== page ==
This visceral reaction may have been more about the way this book was pushed on me by my very well-intentioned friends and my disappointment over how little I related to the novel’s Zainichi experience. This isn’t me, I kept thinking. It also wasn’t my father.
Of course, a novel doesn’t have to mirror my life in order for it to be enjoyable. How could it, when there are so many books, many of which I enjoy because of how different they are from anything I’ve experienced, because of how, despite these differences, the books are able to show how universal our experiences are, in the end? I get all of that. What bothered me was knowing that Pachinko was just one small slice of the Zainichi story, but it was probably the only one American readers will ever know, at least until another Zainichi story comes out.
I’ve been told by the same friends that my feelings might change again if I read it to the end. For now, my paperback copy remains on the bookshelf, the bookmark sticking out as a sore reminder that I need to confront my own relationship with my part-Zainichi identity before diving back in.
Reading Pachinko also happened to coincide with the birth of my child, who we named Ray because it could work in both Japanese and English. In Japanese, we attributed the Chinese character that means thankful, or polite. Like Jin, Ray is one of the seven samurai virtues, so we’d be continuing the tradition, in a way.
In Tennessee, where we now live, many people smile and say something along the lines of, “My grand-daddy’s name is Ray.” We’re usually the only non-white people here, and a part of me is glad that his name is easy to pronounce, that it’s relatable to everyone around him. He’ll probably grow up here for many years, and it’s uncertain how much of the Japanese language and culture he’ll get from us. He is and will be an American, in ways Jin and I aren’t. Some might say we Americanized him even with his name, but we’ll know, like a secret, that his name is Japanese.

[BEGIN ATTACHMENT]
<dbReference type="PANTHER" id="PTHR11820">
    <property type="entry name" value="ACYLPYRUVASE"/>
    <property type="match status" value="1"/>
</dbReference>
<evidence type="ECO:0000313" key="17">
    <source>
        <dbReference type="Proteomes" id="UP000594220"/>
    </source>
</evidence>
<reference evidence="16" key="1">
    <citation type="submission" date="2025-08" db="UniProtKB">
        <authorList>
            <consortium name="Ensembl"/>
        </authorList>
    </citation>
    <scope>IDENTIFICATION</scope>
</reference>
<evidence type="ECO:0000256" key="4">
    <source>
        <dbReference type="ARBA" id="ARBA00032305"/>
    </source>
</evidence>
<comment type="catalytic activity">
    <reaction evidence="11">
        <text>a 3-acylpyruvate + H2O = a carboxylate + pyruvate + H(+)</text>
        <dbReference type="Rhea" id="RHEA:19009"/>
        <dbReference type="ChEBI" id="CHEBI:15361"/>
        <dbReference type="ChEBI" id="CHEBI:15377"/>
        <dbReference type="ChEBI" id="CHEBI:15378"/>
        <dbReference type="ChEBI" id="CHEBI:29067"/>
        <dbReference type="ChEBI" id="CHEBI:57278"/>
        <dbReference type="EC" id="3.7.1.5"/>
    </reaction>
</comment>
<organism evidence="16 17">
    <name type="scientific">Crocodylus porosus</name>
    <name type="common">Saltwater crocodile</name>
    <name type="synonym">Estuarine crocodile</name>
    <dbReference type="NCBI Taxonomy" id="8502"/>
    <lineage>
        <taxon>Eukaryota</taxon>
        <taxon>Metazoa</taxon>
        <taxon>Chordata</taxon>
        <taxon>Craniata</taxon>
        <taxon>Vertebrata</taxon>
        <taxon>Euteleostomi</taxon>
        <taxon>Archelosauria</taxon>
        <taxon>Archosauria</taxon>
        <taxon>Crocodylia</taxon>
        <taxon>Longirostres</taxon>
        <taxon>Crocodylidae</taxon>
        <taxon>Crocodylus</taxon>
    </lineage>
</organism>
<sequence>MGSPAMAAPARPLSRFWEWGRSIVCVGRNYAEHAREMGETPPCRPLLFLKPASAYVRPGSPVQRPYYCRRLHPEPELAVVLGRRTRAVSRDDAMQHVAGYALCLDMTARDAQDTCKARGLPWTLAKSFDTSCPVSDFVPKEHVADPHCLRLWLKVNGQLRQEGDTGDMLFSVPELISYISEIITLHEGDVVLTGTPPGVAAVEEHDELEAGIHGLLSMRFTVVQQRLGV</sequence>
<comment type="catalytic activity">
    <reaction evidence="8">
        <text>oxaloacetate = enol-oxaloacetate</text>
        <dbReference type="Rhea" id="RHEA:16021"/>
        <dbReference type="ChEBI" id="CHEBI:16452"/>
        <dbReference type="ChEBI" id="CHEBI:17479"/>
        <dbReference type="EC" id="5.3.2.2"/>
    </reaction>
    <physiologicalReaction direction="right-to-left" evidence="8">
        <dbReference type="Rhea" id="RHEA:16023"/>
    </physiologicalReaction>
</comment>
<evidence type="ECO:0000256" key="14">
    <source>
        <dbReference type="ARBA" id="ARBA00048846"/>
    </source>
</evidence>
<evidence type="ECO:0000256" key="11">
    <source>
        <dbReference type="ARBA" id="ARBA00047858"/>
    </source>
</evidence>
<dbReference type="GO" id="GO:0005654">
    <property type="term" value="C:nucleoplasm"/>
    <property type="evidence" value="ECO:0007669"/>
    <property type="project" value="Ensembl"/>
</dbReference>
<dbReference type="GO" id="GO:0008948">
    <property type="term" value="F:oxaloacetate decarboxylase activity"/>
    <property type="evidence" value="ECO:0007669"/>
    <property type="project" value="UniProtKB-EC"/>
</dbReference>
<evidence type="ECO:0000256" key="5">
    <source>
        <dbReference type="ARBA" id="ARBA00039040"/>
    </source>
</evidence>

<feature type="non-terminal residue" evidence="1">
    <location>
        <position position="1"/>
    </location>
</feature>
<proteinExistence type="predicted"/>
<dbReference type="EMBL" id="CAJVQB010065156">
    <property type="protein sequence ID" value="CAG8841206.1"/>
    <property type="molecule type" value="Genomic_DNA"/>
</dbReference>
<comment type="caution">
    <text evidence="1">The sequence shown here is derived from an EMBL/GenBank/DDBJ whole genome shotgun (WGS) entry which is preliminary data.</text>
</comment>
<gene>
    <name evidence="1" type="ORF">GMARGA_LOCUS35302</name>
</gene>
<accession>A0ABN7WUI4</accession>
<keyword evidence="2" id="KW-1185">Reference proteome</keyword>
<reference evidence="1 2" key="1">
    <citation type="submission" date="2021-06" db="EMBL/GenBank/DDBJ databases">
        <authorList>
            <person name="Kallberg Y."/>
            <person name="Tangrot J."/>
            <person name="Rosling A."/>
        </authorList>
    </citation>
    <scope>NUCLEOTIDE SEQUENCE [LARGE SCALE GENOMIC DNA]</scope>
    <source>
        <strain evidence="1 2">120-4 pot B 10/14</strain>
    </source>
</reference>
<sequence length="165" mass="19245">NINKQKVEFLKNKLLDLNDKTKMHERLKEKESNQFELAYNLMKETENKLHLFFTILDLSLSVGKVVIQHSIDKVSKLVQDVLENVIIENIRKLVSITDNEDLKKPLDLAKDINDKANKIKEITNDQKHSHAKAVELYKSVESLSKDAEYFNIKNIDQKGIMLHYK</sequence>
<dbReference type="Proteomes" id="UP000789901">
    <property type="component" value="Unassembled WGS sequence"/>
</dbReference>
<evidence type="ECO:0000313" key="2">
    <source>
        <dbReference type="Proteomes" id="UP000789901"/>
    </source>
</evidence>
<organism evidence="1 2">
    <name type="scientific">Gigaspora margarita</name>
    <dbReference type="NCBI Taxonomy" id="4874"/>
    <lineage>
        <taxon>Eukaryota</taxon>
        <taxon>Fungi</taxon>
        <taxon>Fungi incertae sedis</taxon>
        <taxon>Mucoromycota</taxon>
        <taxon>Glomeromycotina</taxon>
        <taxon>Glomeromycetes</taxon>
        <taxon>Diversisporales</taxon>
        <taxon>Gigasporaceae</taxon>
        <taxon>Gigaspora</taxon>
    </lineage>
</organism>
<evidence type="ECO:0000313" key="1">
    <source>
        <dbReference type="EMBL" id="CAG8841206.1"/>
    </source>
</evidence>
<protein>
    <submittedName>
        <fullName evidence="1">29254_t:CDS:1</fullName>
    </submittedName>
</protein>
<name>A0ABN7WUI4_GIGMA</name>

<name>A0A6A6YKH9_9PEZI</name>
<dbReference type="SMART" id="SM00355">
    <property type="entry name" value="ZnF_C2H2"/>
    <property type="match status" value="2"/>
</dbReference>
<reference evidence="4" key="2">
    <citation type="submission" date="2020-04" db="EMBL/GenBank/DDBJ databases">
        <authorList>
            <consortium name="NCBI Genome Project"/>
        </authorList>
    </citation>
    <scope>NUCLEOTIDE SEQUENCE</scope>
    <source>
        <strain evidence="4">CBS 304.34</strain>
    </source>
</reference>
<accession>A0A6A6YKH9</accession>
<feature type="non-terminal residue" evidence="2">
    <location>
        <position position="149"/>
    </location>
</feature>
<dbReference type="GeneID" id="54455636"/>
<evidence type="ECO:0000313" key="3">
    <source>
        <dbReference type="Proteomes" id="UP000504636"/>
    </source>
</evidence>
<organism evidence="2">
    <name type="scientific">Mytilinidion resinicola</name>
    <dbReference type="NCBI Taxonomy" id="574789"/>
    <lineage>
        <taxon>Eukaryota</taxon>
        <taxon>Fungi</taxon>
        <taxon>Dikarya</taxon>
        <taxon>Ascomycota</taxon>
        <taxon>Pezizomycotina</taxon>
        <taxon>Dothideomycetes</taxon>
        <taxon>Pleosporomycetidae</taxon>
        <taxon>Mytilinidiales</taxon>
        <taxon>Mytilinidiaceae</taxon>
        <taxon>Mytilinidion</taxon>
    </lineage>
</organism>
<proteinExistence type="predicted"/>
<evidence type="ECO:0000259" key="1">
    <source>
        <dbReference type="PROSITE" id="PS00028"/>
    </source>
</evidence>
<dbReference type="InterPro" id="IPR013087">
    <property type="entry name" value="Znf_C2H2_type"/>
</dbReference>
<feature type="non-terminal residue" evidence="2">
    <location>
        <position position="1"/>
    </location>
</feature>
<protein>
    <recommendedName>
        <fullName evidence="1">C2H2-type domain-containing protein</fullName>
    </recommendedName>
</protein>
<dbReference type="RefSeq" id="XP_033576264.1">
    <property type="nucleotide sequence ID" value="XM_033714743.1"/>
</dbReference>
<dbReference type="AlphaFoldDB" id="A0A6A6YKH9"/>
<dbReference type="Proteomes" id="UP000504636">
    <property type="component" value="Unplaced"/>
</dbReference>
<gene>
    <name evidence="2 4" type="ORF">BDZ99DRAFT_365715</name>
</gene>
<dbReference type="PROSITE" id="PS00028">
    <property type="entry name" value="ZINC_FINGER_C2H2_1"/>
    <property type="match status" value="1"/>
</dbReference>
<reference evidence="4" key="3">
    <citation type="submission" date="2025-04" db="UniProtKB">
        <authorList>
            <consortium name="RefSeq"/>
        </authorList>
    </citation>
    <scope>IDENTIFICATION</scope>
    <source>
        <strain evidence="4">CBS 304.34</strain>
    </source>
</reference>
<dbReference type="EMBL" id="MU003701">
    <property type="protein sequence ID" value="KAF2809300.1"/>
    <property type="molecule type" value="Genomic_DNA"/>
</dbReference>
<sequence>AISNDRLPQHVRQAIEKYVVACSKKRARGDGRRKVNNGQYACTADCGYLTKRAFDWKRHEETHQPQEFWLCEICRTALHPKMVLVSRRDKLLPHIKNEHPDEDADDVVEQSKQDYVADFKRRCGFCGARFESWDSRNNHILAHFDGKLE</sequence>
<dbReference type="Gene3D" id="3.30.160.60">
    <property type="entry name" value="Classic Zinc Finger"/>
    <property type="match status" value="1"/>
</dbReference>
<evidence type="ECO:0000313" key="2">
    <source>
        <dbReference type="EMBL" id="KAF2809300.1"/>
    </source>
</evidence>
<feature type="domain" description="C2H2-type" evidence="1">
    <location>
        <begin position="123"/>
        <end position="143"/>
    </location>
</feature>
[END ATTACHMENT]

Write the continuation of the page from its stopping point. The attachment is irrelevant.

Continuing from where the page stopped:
We didn’t give him a middle name, another Japanese tradition we kept. I like to think that one day, he might playfully come up with something for himself, the way I once did.
Japan doesn’t recognize dual citizenships. Usually, a half-Japanese child will be granted two citizenships, but Japan will make them choose one or the other when they come of age.
Jin was born in Japan, but when his father got a job in New York, everyone in his family was given green cards as one of the conditions. After many years, and after much deliberation, Jin decided to apply for U.S. citizenship, taking the test and swearing the oath and everything. This was also what allowed him to grant me a green card after we got married.
For a while, Jin had gotten away with having both Japanese and American passports because there was no reason for the Japanese government to ever know about his American one.
We knew we were in trouble when we tried to give Ray dual citizenship, because the Japanese consulate questioned how Jin was able to reside in the U.S. without a green card. (It also didn’t help that we had put off telling them about our marriage for so many years.)
When Jin called the Japanese consulate and admitted that he’d been holding both citizenships in secret, the woman working there responded very calmly that he would need to choose between the two. She and the other colleagues had been trained to deal with this kind of situation, she’d said. It only made sense for him to keep the American one.